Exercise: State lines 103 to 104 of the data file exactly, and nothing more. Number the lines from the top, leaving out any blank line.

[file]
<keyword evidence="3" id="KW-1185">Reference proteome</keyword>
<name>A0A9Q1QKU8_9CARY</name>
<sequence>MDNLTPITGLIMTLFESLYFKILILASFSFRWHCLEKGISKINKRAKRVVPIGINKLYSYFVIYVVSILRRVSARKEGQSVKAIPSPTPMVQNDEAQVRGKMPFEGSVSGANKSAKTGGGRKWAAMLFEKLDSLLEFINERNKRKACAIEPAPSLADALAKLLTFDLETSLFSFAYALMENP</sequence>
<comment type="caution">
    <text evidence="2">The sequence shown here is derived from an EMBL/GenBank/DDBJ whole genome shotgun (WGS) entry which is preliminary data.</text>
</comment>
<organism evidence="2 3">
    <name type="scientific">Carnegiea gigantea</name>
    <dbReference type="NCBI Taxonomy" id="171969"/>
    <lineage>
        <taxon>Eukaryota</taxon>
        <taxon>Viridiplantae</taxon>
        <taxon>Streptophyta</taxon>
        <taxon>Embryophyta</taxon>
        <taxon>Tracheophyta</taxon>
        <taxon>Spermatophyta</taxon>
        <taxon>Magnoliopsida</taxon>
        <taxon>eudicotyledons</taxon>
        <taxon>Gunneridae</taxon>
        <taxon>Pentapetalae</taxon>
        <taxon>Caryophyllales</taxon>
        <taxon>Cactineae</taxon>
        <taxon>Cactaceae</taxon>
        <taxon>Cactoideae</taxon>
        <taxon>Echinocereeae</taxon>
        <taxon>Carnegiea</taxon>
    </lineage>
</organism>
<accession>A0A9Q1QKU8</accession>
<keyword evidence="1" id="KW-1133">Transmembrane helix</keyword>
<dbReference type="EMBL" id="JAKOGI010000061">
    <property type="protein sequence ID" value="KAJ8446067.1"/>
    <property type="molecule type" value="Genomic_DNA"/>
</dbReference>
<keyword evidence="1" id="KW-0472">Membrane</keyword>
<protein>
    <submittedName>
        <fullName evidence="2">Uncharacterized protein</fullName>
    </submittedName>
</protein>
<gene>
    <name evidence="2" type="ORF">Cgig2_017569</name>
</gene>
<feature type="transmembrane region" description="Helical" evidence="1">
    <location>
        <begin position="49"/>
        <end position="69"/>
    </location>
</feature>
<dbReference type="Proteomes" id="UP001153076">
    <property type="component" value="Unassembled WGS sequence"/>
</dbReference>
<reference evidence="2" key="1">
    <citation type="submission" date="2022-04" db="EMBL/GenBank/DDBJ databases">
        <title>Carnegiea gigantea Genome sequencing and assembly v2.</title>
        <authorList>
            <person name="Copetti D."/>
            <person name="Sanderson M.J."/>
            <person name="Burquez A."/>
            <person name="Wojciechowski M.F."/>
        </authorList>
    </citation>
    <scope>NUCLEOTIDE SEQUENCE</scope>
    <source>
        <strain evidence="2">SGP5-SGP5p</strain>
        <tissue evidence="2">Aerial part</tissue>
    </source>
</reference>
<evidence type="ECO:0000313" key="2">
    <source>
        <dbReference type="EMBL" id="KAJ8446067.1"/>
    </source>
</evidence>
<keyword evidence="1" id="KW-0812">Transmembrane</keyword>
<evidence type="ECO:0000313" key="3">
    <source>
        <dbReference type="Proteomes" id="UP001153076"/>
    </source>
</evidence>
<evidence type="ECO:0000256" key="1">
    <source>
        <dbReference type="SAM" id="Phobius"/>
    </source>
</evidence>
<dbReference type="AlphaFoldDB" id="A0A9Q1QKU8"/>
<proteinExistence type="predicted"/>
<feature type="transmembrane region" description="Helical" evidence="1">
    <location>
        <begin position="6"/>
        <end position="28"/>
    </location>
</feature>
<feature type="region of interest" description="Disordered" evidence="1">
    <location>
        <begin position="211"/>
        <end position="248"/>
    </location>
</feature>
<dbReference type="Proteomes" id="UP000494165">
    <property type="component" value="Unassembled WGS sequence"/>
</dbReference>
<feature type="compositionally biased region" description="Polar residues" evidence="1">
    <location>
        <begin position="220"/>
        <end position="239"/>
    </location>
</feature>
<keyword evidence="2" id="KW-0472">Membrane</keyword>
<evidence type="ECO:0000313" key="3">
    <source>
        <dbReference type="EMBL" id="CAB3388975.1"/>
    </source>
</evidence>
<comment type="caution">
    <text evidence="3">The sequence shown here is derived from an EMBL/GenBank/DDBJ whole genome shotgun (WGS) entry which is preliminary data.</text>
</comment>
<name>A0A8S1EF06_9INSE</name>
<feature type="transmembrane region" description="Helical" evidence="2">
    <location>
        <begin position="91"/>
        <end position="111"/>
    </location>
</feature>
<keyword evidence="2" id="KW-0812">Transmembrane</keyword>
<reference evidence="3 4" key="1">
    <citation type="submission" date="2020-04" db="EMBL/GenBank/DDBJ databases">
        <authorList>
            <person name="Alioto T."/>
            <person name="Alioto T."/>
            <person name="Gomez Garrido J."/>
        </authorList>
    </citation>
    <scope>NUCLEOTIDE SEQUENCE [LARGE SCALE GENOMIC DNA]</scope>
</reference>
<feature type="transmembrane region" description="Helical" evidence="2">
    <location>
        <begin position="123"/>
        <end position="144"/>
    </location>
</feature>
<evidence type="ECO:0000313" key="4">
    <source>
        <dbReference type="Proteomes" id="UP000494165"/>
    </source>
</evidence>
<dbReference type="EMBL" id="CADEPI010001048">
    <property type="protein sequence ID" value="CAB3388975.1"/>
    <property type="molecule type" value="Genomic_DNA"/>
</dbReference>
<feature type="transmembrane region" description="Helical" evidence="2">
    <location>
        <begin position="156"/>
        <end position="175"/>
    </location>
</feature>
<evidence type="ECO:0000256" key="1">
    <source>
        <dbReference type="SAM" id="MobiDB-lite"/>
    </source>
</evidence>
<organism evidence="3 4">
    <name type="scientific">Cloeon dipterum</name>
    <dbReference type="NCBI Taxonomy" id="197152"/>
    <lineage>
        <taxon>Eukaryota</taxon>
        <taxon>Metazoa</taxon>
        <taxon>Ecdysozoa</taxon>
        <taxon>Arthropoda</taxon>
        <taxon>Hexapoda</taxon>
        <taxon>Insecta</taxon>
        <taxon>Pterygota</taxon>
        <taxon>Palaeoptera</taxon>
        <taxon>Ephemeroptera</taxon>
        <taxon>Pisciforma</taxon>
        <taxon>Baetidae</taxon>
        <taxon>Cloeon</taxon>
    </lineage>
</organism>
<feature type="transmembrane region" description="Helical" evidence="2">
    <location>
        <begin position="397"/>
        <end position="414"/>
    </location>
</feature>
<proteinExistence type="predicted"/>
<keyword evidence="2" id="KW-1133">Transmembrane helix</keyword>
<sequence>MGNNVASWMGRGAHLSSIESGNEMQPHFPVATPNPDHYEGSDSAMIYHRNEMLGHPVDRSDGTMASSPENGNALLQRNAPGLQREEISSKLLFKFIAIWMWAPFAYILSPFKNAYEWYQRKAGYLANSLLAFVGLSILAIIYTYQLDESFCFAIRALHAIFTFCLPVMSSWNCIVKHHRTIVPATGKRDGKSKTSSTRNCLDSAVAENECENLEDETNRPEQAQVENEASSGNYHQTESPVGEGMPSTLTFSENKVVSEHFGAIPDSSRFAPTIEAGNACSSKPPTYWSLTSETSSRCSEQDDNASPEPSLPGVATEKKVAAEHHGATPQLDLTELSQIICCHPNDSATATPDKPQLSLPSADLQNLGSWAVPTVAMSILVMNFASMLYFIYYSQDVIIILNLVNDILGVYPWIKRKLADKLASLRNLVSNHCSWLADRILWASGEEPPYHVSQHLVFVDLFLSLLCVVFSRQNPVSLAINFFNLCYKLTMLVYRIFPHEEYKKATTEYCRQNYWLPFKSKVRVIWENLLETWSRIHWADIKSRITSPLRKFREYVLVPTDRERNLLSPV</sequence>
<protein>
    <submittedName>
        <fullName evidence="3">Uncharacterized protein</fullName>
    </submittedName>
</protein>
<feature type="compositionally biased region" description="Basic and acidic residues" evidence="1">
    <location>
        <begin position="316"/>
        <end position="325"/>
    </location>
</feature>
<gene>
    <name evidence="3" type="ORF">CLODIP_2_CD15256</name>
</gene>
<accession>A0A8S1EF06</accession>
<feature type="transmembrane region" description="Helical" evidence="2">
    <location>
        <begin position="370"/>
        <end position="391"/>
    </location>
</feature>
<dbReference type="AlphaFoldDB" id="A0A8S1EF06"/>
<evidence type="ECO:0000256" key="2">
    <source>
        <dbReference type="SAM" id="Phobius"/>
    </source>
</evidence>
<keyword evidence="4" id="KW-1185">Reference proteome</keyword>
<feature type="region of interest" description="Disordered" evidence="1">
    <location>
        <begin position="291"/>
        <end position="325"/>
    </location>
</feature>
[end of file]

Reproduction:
    <location>
        <begin position="220"/>